The world of television is undergoing a renaissance, thanks to a recent surge of original content. Industry leaders such as Netflix, Hulu, and HBO are expected to invest up to $8 billion dollars in original series next year the New York Times reports. HBO’s Game of Thrones and Insecure, Netflix’s The Crown and Dear White People, and FX’s Atlanta have captivated audiences of millions internationally.
The director-producer and film pioneer Spike Lee, founder of 40 Acres and A Mule Filmworks, is partnering with tech entrepreneur-turned-Hollywood filmmaker, Chad Sanders, to sell a new TV series, Archer. Sanders, 29, took vivid moments of his adventurous world travel and life in New York City to develop the series protagonist, Archer, a young Brooklyn-based African-American who has developed a dating app that reads sexual chemistry. “Think of Archer like the young black Zuckerberg,”says Sanders.
When I sat down with Sanders to discuss the series, he was wearing all black but his energy was bright. He’s amicable yet edgy. He speaks clearly but jumps around quickly detailing uncommon experiences. He creatively draws comparisons and pathways between seemingly unrelated people and concepts in his stories. He is, after all, the inspiration for the main character in he and Spike’s show.
The story of Archer travels between New York City, Silicon Valley, and Berlin’s famously hedonistic party scene, places Sanders knows well from his journey as a tech entrepreneur who formerly served as a partner and head of product development at Dev Bootcamp.
Dev Bootcamp was the first intensive coding school which helped birth a $260 million industry that now includes more than 150 different coding bootcamps worldwide and will graduate around 23,000 developers in 2017. Sanders was a cofounding team member of Dev Bootcamp’s New York franchise, which has trained 400-plus developers to date. He also led the company’s first European courses in Berlin in 2014, and was an active partner in the company when it was acquired by Kaplan in a multi-million dollar acquisition three years ago.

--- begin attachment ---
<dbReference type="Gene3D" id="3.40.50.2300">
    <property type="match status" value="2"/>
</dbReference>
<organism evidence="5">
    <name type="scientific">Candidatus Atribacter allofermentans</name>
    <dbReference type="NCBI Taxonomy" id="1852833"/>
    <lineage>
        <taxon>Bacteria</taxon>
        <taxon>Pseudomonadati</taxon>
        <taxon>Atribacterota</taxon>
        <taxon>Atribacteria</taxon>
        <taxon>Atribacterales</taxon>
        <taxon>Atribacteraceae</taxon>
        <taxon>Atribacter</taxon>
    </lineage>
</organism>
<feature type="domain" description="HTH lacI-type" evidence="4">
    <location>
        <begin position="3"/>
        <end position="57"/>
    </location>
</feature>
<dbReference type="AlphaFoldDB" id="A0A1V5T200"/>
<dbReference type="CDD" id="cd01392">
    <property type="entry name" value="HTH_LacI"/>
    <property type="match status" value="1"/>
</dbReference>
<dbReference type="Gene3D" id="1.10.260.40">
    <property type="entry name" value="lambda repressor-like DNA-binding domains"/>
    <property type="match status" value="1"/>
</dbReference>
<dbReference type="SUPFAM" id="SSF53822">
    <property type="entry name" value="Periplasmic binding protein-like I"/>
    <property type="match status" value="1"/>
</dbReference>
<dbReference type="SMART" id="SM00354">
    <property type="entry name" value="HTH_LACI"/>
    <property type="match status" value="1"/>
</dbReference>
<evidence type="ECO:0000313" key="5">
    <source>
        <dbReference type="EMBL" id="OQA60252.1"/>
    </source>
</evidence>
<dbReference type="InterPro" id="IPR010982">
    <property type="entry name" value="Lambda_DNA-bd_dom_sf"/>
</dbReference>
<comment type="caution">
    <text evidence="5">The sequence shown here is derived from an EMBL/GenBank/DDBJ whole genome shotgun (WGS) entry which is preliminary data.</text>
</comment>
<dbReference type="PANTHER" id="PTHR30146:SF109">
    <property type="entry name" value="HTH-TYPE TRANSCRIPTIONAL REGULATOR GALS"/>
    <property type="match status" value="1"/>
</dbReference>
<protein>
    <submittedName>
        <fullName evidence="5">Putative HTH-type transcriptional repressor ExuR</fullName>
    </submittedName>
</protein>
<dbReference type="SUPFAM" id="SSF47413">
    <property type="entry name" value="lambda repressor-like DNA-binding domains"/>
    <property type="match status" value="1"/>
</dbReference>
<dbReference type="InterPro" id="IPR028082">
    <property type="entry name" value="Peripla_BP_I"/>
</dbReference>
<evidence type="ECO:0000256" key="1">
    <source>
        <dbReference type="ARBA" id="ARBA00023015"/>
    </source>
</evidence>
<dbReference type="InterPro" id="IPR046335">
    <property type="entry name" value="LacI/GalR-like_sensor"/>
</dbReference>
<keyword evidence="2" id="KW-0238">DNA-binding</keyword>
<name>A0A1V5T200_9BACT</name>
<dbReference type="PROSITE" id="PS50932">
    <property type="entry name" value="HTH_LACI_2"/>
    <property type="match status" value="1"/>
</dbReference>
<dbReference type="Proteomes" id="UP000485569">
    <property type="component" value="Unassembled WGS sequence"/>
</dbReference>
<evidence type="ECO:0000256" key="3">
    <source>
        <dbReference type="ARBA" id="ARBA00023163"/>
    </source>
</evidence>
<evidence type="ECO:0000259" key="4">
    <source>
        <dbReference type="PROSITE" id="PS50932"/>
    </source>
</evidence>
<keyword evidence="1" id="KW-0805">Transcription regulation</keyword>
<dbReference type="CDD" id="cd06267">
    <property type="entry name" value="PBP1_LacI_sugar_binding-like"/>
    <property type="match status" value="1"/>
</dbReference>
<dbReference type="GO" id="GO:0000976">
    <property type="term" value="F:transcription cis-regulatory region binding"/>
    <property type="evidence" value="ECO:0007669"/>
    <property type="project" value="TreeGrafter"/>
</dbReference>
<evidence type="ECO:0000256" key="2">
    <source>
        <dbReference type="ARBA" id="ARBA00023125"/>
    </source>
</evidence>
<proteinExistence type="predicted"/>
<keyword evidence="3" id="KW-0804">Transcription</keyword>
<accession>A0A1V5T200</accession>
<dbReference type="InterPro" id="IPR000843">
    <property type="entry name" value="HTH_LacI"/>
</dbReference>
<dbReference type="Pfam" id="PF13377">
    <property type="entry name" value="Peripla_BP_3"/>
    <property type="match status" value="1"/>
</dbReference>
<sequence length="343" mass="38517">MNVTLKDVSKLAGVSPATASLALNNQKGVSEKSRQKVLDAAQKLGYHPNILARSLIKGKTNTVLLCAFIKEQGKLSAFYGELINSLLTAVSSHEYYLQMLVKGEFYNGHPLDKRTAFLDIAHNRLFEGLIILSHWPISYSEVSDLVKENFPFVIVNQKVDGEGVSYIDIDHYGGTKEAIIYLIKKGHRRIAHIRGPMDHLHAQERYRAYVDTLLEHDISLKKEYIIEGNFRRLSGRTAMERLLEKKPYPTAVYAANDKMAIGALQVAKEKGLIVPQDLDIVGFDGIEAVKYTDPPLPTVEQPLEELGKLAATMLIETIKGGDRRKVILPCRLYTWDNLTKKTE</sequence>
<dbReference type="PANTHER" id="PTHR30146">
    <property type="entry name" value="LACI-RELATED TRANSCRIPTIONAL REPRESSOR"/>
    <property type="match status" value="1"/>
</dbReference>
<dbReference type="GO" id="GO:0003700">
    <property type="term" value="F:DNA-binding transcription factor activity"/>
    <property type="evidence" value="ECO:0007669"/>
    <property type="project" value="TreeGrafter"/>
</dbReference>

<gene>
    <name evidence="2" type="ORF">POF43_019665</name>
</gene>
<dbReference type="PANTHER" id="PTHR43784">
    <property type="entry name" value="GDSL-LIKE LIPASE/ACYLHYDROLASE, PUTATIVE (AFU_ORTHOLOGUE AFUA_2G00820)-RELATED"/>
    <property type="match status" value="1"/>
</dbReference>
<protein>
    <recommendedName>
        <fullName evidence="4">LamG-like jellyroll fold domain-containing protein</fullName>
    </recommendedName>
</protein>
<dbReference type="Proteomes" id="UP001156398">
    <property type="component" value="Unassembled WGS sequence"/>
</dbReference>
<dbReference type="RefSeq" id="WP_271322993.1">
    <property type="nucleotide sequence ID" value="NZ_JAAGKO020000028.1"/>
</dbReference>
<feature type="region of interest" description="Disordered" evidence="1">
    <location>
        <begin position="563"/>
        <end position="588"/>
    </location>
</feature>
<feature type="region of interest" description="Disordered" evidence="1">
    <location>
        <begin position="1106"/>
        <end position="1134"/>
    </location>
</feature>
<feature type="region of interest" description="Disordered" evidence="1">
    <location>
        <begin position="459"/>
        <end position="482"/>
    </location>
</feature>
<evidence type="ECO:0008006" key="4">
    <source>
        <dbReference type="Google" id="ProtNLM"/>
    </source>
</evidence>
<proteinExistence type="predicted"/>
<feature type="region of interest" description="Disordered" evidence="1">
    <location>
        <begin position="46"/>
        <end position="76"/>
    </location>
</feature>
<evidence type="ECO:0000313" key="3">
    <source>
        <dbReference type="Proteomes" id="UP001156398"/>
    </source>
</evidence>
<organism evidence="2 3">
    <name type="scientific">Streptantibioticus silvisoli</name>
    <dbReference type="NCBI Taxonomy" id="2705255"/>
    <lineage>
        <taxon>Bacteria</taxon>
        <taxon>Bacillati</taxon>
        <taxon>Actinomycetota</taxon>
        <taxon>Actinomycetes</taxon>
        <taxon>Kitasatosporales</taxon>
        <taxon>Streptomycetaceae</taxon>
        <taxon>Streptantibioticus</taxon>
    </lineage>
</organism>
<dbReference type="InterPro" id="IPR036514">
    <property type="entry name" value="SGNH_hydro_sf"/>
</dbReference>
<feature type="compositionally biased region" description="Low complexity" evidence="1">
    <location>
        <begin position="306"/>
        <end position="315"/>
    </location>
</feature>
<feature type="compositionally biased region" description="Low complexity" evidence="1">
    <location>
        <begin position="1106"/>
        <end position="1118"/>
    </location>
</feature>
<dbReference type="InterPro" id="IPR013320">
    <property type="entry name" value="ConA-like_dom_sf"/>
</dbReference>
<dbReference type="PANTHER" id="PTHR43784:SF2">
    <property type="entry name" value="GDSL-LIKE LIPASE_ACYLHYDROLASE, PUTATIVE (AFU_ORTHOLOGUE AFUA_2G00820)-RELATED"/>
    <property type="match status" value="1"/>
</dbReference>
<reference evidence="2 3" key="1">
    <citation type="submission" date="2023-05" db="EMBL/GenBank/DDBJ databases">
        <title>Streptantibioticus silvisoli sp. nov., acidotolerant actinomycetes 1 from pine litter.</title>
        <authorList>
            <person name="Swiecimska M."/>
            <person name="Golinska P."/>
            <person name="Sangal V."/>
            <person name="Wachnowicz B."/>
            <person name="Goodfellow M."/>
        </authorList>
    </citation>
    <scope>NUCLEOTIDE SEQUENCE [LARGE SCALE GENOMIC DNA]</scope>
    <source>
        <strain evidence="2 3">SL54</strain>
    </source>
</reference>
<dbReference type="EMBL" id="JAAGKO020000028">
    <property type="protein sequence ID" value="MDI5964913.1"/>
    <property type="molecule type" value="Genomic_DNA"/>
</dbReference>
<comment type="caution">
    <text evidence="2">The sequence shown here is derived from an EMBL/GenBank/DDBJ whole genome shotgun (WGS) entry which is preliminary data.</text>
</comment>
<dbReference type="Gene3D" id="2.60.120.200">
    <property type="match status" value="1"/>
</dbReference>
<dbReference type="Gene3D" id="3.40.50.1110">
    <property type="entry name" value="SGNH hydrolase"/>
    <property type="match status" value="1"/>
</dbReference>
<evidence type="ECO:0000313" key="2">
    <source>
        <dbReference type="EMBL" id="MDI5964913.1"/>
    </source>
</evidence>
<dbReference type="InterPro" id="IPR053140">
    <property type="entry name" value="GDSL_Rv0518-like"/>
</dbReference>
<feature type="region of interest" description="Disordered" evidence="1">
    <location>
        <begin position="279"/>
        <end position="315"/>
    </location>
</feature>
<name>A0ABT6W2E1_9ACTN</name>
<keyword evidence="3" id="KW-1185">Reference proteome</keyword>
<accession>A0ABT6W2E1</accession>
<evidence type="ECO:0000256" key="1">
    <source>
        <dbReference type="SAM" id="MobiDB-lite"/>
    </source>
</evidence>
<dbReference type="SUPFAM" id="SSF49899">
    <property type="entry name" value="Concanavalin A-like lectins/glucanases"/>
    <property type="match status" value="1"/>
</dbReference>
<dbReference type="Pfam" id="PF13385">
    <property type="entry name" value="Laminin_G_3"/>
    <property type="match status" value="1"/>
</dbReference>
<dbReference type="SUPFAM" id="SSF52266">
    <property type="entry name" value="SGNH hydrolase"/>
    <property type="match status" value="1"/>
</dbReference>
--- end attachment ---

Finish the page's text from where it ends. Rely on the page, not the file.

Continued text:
Prior to Dev Bootcamp, Sanders spent the first four years of his career with Google, where he jumped around between the company’s Silicon Valley headquarters and its European and New York offices. Around the time he left Dev Bootcamp in 2016, he cofounded the business development agency Archer Genius Management with a mentor, former Google and LinkedIn executive Ed Bailey. Chad then began writing his television series around his protagonist by the same name, Archer.
It was just over a year ago that Sanders realized he had access to another form of coding that could lead the way for his next adventure. “I found a life hack,” he says. “I’ve been a writer my entire life. Something clicked and I realized I could use my code – language, expression, and imagination – to unlock new worlds the way my colleagues used coding in tech. Companies are investing heavily in young creators and original content right now. I had a compelling story that I felt a passion to tell. I saw the market opportunity. So I jumped.” Following is an excerpt of my recent q&a with Sanders.
Give me three words that describe you and your work.
Creative. Instinctive. Scrappy.
What ignited your “life hacker” mindset?